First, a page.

Magazine article Variety

TV Rights Cover Financial Bases

Magazine article Variety

TV Rights Cover Financial Bases

Article excerpt

When the baseball season begins this week in Southern California for Los Angeles' Dodgers and Angels, both teams will be stepping to the plate with expensive new stars - for the Angels, on the field; for the Dodgers, in the owner's box.

The Dodgers announced last week that the team will be sold to Guggenheim Partners, a group headed by former Los Angeles Lakers haU-of-famer Magic Johnson (and including Hollywood honcho Peter Guber), for an unprecedented $2 billion, more than twice the record sum the Chicago Cubs sold for just three years ago. A few months earlier, the Angels signed slugger Albert Pujols to a 10-year, $240 million deal, $56 million more than Angels owner Artie Moreno paid Disney for the entire team, the defending World Series champs at the time, in 2003.

The pricey new players in the war for the hearts of Los Angeles baseball fans are just another sign of the extent to which the TV biz, desperate for live, timeshift-resistant programming, has been driving up the rights to sports broadcasting. A recent report by Forbes on the spike in valuation of Major League Baseball teams placed the Angels eighth at $656 million, up 18% year-to-year (compared with an average 16% perteam rise). But that was chump change compared with the Dodgers spike, up an astounding 75% year-to-year, at $1.4 billion. That Johnson and Guggenheim didn't bat an eyelash at paying a further $600,000 premium reflects the promise of the team's next TV contract.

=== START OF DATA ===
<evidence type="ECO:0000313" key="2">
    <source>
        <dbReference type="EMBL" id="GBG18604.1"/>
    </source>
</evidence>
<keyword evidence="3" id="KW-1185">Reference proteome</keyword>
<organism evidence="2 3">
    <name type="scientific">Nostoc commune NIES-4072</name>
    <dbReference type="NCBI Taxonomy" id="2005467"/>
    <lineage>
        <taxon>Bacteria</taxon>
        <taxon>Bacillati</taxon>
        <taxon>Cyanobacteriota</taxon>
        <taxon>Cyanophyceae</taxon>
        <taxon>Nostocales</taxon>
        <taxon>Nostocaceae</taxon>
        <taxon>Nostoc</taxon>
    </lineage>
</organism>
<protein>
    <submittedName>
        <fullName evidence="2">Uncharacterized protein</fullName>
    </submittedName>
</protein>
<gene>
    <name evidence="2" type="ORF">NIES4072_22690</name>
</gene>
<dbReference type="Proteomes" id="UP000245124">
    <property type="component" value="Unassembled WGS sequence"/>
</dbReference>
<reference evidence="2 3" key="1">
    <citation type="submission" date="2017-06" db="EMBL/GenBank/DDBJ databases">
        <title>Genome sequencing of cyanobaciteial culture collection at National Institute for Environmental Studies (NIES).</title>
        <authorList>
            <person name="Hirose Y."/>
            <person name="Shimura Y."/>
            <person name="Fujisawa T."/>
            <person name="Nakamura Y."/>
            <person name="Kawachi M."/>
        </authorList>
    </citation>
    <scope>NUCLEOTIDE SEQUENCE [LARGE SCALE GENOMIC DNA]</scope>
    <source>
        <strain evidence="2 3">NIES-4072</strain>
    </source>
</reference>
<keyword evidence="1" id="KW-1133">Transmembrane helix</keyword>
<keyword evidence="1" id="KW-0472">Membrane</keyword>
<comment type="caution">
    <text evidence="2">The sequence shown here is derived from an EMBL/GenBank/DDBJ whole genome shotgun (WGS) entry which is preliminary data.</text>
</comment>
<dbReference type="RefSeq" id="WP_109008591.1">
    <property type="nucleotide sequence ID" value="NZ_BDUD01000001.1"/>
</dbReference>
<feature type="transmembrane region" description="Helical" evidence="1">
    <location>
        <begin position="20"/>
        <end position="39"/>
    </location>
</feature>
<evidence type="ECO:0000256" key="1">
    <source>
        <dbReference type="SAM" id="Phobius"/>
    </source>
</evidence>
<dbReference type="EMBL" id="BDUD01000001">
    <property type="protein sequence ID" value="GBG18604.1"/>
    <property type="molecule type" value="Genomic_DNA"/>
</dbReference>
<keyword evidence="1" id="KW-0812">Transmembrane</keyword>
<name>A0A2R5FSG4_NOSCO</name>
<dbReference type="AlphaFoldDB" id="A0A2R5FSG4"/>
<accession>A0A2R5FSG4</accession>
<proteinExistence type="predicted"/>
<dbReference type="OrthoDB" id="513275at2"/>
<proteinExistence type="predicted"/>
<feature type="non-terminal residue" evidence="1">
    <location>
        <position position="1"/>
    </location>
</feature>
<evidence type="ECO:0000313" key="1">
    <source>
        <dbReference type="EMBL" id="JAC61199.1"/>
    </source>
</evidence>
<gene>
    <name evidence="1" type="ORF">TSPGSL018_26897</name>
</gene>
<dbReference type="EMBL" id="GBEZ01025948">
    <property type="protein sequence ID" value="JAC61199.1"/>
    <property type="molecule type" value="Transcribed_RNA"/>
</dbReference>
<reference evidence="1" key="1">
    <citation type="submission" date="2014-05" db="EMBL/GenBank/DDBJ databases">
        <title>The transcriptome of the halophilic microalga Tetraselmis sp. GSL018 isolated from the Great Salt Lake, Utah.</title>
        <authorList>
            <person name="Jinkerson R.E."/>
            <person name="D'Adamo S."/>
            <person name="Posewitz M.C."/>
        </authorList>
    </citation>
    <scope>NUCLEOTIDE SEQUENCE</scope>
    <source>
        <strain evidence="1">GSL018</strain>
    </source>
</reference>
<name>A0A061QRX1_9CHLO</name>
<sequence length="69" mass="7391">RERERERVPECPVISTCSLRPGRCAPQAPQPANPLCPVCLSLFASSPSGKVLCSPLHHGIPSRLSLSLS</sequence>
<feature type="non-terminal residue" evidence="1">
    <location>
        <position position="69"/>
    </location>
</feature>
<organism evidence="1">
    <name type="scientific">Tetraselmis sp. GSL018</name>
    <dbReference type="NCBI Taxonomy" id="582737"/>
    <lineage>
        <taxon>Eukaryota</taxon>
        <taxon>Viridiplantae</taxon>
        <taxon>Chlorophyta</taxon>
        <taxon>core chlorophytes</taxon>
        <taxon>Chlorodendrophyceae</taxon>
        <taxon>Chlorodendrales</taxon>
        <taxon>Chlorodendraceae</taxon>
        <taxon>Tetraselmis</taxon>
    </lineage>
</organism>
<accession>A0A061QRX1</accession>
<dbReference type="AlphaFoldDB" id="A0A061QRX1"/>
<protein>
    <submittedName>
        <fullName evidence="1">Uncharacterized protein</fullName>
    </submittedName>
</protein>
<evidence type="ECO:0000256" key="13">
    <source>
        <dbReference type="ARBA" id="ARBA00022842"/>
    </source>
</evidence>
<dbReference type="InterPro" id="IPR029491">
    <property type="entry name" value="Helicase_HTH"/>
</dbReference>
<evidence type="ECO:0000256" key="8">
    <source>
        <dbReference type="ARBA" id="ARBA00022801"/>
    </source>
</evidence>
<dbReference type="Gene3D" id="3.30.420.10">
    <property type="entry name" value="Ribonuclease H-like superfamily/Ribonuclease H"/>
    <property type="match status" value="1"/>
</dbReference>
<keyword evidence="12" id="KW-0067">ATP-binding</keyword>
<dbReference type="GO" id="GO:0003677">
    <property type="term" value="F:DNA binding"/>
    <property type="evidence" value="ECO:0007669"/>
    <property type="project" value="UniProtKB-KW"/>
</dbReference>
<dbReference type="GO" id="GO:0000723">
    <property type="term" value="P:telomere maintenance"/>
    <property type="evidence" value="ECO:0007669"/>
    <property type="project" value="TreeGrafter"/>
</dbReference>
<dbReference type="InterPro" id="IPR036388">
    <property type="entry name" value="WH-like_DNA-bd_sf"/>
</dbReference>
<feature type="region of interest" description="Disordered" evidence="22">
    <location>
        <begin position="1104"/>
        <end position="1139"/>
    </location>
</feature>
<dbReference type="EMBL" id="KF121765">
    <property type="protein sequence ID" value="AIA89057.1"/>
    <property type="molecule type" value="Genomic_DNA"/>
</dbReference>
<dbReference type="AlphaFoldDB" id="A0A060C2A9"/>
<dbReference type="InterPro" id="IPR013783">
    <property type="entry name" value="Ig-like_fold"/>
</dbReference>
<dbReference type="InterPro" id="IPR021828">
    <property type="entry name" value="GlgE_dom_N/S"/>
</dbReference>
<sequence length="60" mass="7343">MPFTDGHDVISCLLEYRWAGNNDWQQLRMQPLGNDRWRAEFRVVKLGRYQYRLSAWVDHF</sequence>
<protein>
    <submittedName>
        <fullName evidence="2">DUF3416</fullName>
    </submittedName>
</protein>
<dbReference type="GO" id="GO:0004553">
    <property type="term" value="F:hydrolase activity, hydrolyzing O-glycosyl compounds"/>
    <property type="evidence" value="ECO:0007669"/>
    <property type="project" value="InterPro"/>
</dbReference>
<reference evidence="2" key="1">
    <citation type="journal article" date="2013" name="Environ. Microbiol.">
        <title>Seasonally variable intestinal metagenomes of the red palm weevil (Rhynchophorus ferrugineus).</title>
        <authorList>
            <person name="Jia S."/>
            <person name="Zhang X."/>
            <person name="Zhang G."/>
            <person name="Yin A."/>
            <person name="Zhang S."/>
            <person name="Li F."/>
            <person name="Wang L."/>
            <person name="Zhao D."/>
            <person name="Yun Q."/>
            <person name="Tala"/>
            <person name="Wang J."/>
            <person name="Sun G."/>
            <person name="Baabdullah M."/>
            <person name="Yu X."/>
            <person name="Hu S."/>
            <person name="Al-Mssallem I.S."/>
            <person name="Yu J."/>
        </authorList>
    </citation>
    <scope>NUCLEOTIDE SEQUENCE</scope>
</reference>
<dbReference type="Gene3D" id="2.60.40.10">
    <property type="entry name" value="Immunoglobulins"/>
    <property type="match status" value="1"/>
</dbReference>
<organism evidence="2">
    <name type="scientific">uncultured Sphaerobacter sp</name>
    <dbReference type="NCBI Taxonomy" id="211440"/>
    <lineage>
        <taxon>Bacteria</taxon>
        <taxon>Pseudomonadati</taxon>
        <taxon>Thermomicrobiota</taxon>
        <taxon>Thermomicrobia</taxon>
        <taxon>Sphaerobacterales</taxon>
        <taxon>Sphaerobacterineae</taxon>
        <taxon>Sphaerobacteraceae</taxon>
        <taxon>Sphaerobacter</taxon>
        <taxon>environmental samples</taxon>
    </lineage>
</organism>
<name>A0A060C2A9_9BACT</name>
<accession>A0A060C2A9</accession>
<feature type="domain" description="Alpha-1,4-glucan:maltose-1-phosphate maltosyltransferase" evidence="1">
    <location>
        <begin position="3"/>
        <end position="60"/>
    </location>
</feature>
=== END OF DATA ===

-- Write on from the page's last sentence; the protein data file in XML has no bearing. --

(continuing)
Fox's current deal with the Dodgers runs through 2013, but the network has an exclusive 45-day period beginning in October of this year to negotiate an extension. Time Warner would love to steal the Dodgers' rights away from Fox, as it did with basketball's Los Angeles Lakers (in a reported 20-year, $3 billion deal).

Fox wouldn't comment on the negotiations, but wants to keep both baseball teams in the local programming fold, says Steve Simpson, senior VP and general manager for Fox Sports West/Prime Ticket.

Many speculate the rise in valuation is also due to the prospect of developing an owned-and-operated regional sports network, similar to the YES network owned by the Yankees, and NESN, owned by the Boston Red Sox, the No. 3-valued team on Forbes' list.

But the Pujols deal also represents a significant move in the battle for a key baseball demographic in Los Angeles: Latinos. It's a strategy Moreno has used before, signing the top free agent Latino player of an earlier generation, Vladimir Guerrero, to a $70 million, five-year deal starting in the 2004 season, while at the same time aiming to broaden the team's marketing base by changing its name from Anaheim Angels to Los Angeles Angels of Anaheiin, after a protracted legal battle with the Orange County city.

"Artie's vision was to make us a bigmarket ballclub," says vice president of marketing and communications Tim Mead, who is in his 33rd season with the Angels. "Television is certainly part of that I remember the d^ys when we showed 50, 60 games. Now every game is on TV. We have a tremendous business partner in Fox."

Indeed, Fox Sports Networks recently announced an expansion of its Spanish-language telecasts of Angels and Dodgers games (as well as those for Los Angeles Clippers basketball games).

But the Dodgers aren't exactly sitting on their monos when it comes to its own Latino following.

"We look at the Latino/Hispanic fan base as part of a general marketing plan. They're our dominant and most loyal fan base," says Michael Young, chief revenue officer of the Dodgers, who also point to the Asian market as one in which the team's popularity is growing. …

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